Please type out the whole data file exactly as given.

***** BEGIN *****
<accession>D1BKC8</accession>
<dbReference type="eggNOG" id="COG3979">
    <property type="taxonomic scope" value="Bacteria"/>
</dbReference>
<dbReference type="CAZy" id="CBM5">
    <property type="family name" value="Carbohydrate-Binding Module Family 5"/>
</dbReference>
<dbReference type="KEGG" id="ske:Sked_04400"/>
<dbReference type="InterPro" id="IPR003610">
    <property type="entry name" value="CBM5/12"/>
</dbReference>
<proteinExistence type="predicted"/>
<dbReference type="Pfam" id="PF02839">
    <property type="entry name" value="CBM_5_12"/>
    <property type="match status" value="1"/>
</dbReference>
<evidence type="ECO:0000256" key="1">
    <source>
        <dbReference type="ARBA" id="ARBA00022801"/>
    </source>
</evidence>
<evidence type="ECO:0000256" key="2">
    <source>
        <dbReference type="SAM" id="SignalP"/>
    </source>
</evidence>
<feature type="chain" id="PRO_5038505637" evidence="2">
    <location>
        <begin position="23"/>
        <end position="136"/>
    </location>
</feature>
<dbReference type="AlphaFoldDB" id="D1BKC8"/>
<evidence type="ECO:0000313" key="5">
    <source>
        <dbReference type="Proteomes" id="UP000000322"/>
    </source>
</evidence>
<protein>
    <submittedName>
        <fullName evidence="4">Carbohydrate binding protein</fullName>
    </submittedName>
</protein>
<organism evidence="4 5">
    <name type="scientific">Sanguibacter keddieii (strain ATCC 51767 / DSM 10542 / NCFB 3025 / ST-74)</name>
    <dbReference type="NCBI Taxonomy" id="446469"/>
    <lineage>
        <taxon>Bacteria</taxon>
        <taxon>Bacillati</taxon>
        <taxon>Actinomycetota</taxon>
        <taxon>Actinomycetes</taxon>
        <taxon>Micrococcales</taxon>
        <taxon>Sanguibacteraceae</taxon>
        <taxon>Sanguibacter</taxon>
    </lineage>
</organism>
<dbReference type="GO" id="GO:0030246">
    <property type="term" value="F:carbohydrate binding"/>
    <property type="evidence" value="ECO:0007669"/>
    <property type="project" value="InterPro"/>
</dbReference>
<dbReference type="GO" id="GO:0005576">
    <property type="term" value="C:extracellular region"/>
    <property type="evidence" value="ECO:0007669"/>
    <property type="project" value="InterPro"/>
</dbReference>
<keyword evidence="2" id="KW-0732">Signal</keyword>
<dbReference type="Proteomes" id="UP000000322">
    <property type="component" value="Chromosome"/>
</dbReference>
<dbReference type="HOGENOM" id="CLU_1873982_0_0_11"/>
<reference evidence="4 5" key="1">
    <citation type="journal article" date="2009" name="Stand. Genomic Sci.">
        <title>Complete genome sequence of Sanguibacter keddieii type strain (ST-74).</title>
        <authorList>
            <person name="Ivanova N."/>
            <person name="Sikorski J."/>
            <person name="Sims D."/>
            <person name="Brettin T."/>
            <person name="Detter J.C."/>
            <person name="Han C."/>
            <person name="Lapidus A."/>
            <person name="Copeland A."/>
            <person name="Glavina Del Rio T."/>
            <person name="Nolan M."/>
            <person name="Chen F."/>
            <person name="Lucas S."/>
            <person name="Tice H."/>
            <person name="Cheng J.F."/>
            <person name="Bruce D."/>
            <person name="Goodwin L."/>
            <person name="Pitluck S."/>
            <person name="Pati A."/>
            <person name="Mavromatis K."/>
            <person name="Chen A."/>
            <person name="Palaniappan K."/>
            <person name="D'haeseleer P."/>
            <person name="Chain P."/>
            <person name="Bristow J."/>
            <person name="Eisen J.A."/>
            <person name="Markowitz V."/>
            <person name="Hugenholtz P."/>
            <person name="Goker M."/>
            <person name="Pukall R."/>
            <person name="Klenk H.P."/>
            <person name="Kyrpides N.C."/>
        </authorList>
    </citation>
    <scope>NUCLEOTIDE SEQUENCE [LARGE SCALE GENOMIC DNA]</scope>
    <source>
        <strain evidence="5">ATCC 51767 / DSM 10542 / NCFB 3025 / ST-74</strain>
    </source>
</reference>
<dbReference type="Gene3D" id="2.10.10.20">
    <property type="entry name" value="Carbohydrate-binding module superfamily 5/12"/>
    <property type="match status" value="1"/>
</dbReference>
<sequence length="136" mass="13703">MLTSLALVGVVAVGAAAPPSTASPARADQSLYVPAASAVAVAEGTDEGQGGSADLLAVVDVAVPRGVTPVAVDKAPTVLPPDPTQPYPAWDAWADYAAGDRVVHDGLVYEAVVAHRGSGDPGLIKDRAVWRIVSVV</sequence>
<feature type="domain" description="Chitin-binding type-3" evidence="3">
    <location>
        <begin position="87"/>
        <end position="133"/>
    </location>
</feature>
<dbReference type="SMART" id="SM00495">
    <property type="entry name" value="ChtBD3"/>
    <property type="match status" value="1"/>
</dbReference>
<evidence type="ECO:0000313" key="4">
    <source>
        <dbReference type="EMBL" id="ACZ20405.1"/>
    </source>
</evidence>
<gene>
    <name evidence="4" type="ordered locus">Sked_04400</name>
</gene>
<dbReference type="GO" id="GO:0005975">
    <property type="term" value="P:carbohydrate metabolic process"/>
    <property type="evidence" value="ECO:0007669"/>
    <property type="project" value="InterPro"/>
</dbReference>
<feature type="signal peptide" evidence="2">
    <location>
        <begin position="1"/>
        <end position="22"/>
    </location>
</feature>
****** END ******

<accession>D1BKC8</accession>
<dbReference type="eggNOG" id="COG3979">
    <property type="taxonomic scope" value="Bacteria"/>
</dbReference>
<dbReference type="CAZy" id="CBM5">
    <property type="family name" value="Carbohydrate-Binding Module Family 5"/>
</dbReference>
<dbReference type="KEGG" id="ske:Sked_04400"/>
<dbReference type="InterPro" id="IPR003610">
    <property type="entry name" value="CBM5/12"/>
</dbReference>
<proteinExistence type="predicted"/>
<dbReference type="Pfam" id="PF02839">
    <property type="entry name" value="CBM_5_12"/>
    <property type="match status" value="1"/>
</dbReference>
<evidence type="ECO:0000256" key="1">
    <source>
        <dbReference type="ARBA" id="ARBA00022801"/>
    </source>
</evidence>
<evidence type="ECO:0000256" key="2">
    <source>
        <dbReference type="SAM" id="SignalP"/>
    </source>
</evidence>
<feature type="chain" id="PRO_5038505637" evidence="2">
    <location>
        <begin position="23"/>
        <end position="136"/>
    </location>
</feature>
<dbReference type="AlphaFoldDB" id="D1BKC8"/>
<evidence type="ECO:0000313" key="5">
    <source>
        <dbReference type="Proteomes" id="UP000000322"/>
    </source>
</evidence>
<protein>
    <submittedName>
        <fullName evidence="4">Carbohydrate binding protein</fullName>
    </submittedName>
</protein>
<organism evidence="4 5">
    <name type="scientific">Sanguibacter keddieii (strain ATCC 51767 / DSM 10542 / NCFB 3025 / ST-74)</name>
    <dbReference type="NCBI Taxonomy" id="446469"/>
    <lineage>
        <taxon>Bacteria</taxon>
        <taxon>Bacillati</taxon>
        <taxon>Actinomycetota</taxon>
        <taxon>Actinomycetes</taxon>
        <taxon>Micrococcales</taxon>
        <taxon>Sanguibacteraceae</taxon>
        <taxon>Sanguibacter</taxon>
    </lineage>
</organism>
<dbReference type="GO" id="GO:0030246">
    <property type="term" value="F:carbohydrate binding"/>
    <property type="evidence" value="ECO:0007669"/>
    <property type="project" value="InterPro"/>
</dbReference>
<dbReference type="GO" id="GO:0005576">
    <property type="term" value="C:extracellular region"/>
    <property type="evidence" value="ECO:0007669"/>
    <property type="project" value="InterPro"/>
</dbReference>
<keyword evidence="2" id="KW-0732">Signal</keyword>
<dbReference type="Proteomes" id="UP000000322">
    <property type="component" value="Chromosome"/>
</dbReference>
<dbReference type="HOGENOM" id="CLU_1873982_0_0_11"/>
<reference evidence="4 5" key="1">
    <citation type="journal article" date="2009" name="Stand. Genomic Sci.">
        <title>Complete genome sequence of Sanguibacter keddieii type strain (ST-74).</title>
        <authorList>
            <person name="Ivanova N."/>
            <person name="Sikorski J."/>
            <person name="Sims D."/>
            <person name="Brettin T."/>
            <person name="Detter J.C."/>
            <person name="Han C."/>
            <person name="Lapidus A."/>
            <person name="Copeland A."/>
            <person name="Glavina Del Rio T."/>
            <person name="Nolan M."/>
            <person name="Chen F."/>
            <person name="Lucas S."/>
            <person name="Tice H."/>
            <person name="Cheng J.F."/>
            <person name="Bruce D."/>
            <person name="Goodwin L."/>
            <person name="Pitluck S."/>
            <person name="Pati A."/>
            <person name="Mavromatis K."/>
            <person name="Chen A."/>
            <person name="Palaniappan K."/>
            <person name="D'haeseleer P."/>
            <person name="Chain P."/>
            <person name="Bristow J."/>
            <person name="Eisen J.A."/>
            <person name="Markowitz V."/>
            <person name="Hugenholtz P."/>
            <person name="Goker M."/>
            <person name="Pukall R."/>
            <person name="Klenk H.P."/>
            <person name="Kyrpides N.C."/>
        </authorList>
    </citation>
    <scope>NUCLEOTIDE SEQUENCE [LARGE SCALE GENOMIC DNA]</scope>
    <source>
        <strain evidence="5">ATCC 51767 / DSM 10542 / NCFB 3025 / ST-74</strain>
    </source>
</reference>
<dbReference type="Gene3D" id="2.10.10.20">
    <property type="entry name" value="Carbohydrate-binding module superfamily 5/12"/>
    <property type="match status" value="1"/>
</dbReference>
<sequence length="136" mass="13703">MLTSLALVGVVAVGAAAPPSTASPARADQSLYVPAASAVAVAEGTDEGQGGSADLLAVVDVAVPRGVTPVAVDKAPTVLPPDPTQPYPAWDAWADYAAGDRVVHDGLVYEAVVAHRGSGDPGLIKDRAVWRIVSVV</sequence>
<feature type="domain" description="Chitin-binding type-3" evidence="3">
    <location>
        <begin position="87"/>
        <end position="133"/>
    </location>
</feature>
<dbReference type="SMART" id="SM00495">
    <property type="entry name" value="ChtBD3"/>
    <property type="match status" value="1"/>
</dbReference>
<evidence type="ECO:0000313" key="4">
    <source>
        <dbReference type="EMBL" id="ACZ20405.1"/>
    </source>
</evidence>
<gene>
    <name evidence="4" type="ordered locus">Sked_04400</name>
</gene>
<dbReference type="GO" id="GO:0005975">
    <property type="term" value="P:carbohydrate metabolic process"/>
    <property type="evidence" value="ECO:0007669"/>
    <property type="project" value="InterPro"/>
</dbReference>
<feature type="signal peptide" evidence="2">
    <location>
        <begin position="1"/>
        <end position="22"/>
    </location>
</feature>